One of the long-running challenges faced by proponents of space exploration has been finding compelling reasons to sell such efforts—particularly big-ticket government programs—to the general public. This is a challenge because in the United States there are few coherent attitudes about space. The prevailing attitude might best be classified as apathy. Jeff Foust of The Space Review talks a bit about a recent forum held on Capitol Hill: What’s the value of space? This is one of those questions that literally boggles the mind. For those of us who view space the way others might view… well… God, it’s hard to even frame a response. So what is the value of space? I’d love to hear how all of you would answer that question. If you’re not too shy or apathetic why not answer in comments?

Further space linkage for today:

NASA offers Planet Quest, the search for another earth (flash presentation)  which rounds up information on 8 separate up-coming missions. Here is the homepage.

NASA’s Constellation Program is “getting to work on the new spacecraft that will return humans to the moon and blaze a trail to Mars and beyond.” Here is a nifty flash presentation.

After a decade’s work, physicists are flying an antimatter observatory. PAMELA.

They all see it. It comes and goes. Could it be that it’s alive? From clues to hypotheses, the forensic investigation of the dark dune spots of Mars. Via.

Lastly, a nice alphabetical way to browse the major space artifacts on display in the National Air and Space Museum.

06.20. filed under: link dump. space.

Unfortunately, my girlfriend is one of those people who doesn’t believe in space exploration and feels that money would be better spent here on earth fighting hunger or aids.  She has a point.  But having parents who are both scientists, and myself having a never ending passion for knowledge and exploration the idea that space is better left alone baffles me.  Unfortunately, I can’t come up with any good arguments, so thank you for posting this, I’m eager to hear some good answers.  Space exploration does sometimes seem like a very selfish endeavor, the only argument I know of is the one made for all of the offshoot technology like digital watches and plastics that come from throwing all your money towards a demanding goal like going into space.  I’m looking forward to being enlightened.



“Idilic” – unfortunately I’m not a great speller, sorry to pollute your posts like that, but I went to public school, so what can I say.

posted on 06.21 at 11:51 AMnymous

Nutshell reply: Earth’s riches are vast, yet Earth is but a grain of sand in a great beach. Isn’t that value enough??!?!??!?!?!??!?

posted on 06.21 at 09:24 PM.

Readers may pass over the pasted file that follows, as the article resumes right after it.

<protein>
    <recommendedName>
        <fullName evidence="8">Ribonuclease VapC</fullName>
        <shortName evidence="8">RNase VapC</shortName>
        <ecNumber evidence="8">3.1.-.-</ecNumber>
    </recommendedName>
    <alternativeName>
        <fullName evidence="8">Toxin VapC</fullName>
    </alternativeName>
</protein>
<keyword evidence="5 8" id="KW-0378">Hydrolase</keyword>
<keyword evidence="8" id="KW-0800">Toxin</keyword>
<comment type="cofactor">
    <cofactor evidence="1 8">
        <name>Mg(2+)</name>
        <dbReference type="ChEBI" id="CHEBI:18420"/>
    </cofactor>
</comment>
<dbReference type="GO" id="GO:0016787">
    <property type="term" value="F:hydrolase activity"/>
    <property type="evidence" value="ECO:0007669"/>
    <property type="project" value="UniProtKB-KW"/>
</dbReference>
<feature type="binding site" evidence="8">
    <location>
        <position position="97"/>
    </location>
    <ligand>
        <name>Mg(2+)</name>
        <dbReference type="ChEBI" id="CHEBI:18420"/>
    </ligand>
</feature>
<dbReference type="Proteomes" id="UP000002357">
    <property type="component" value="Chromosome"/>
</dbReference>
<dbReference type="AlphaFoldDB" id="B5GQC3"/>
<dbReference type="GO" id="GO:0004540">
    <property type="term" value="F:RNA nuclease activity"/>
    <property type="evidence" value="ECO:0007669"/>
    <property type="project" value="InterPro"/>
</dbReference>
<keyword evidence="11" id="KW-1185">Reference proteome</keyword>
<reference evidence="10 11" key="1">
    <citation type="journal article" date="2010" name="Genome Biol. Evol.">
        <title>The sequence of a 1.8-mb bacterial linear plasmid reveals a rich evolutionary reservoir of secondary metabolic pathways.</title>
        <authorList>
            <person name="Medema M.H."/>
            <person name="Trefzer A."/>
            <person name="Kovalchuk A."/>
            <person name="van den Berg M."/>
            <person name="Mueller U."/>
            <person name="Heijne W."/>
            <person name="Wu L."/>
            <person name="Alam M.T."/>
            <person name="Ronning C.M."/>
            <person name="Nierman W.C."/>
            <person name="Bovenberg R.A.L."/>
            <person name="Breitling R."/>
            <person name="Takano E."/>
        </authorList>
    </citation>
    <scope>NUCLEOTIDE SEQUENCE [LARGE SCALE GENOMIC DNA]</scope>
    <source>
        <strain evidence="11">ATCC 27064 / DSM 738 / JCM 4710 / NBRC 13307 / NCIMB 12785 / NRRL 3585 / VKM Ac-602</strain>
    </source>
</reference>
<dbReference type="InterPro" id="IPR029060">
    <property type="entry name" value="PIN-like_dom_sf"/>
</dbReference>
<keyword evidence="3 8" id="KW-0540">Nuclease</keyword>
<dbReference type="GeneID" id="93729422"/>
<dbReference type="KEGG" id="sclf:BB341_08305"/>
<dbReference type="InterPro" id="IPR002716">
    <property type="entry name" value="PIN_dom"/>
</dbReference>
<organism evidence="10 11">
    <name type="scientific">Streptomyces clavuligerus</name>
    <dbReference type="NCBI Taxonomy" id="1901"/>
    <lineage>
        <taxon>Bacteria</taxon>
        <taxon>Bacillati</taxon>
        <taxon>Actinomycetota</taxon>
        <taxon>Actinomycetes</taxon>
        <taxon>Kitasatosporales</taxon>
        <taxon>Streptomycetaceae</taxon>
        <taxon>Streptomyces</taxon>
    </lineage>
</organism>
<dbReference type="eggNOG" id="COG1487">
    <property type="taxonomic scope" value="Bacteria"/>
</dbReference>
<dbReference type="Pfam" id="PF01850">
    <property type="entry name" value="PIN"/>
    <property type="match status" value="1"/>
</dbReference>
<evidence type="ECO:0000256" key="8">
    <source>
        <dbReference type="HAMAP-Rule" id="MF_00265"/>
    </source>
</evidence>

What’s the value of space? It’s where you can put stuff.  Like bombs.

Or else we could put all of our bio-hazards on to a space ship and send it hurling into the sun. Throwing nuclear waste into the star is like throwing a lit match into a forest fire. No harm done.

I’m not so enthusiastic about space colonization, as was mentioned in the prior articles criticizing Steven Hawkings, there is some doubt as to how well that would actually work. Once we’re in another gravity, specifically one that is significantly lower, a lot of of our physiological functions that rely on gravity are going to be compromised. On the up-side however people who complain of their sagging whatevers in their old age would probably not sag as quickly.

Still, when its all said and done, people complain about the price. However I don’t believe that people have compared the everyday cost of the war machine (never mind the current situation) to the price of space exploration. It is very small in comparison.

What we need here is a verifiable threat from the Martians. Oh yeah, they’re testing their anti-matter laser distructo-beam even as we speak. The British told us so.

posted on 06.22 at 02:06 PMAl.

Slippery slopes away….
What was the value of early humans leaving Africa (if you are indeed an “out of Africa” believer), why did early explorers set out for new land (to find a short way to Indian silk and spices, you get it) Well why the hell shouldn’t we spend our money on fantastic things? Why would we pool our collective resources together to fight the worldly scurge of hunger and AIDS? Because fighting hunger makes less sense to us than sending rockets to the Moon and Mars, there need not be other reasons than that. We are in a galactic pissing contest I imagine. However wrong or right it may be those who have had resources enough to help the whole lot of humanity with their benevolence are the exception and not the rule. Space exploration is pretty cool, cooler than some hungry, sick, old…. Im kidding, hardly so vicious.

P.S. Sending nuclear waste to space will never be done, we can hardly keep a ship from exploding pre-launch, let alone attempt sending into the atmosphere.

P.S.S. I bet we have all bought more I-Tunes songs than purchased hot coffee for a chilli NYC homeless man in the middle of winter.

posted on 06.27 at 03:11 PM.

We live in space. That’s enough of a reason to get to know as much as we can about it…

posted on 07.26 at 10:41 PM.

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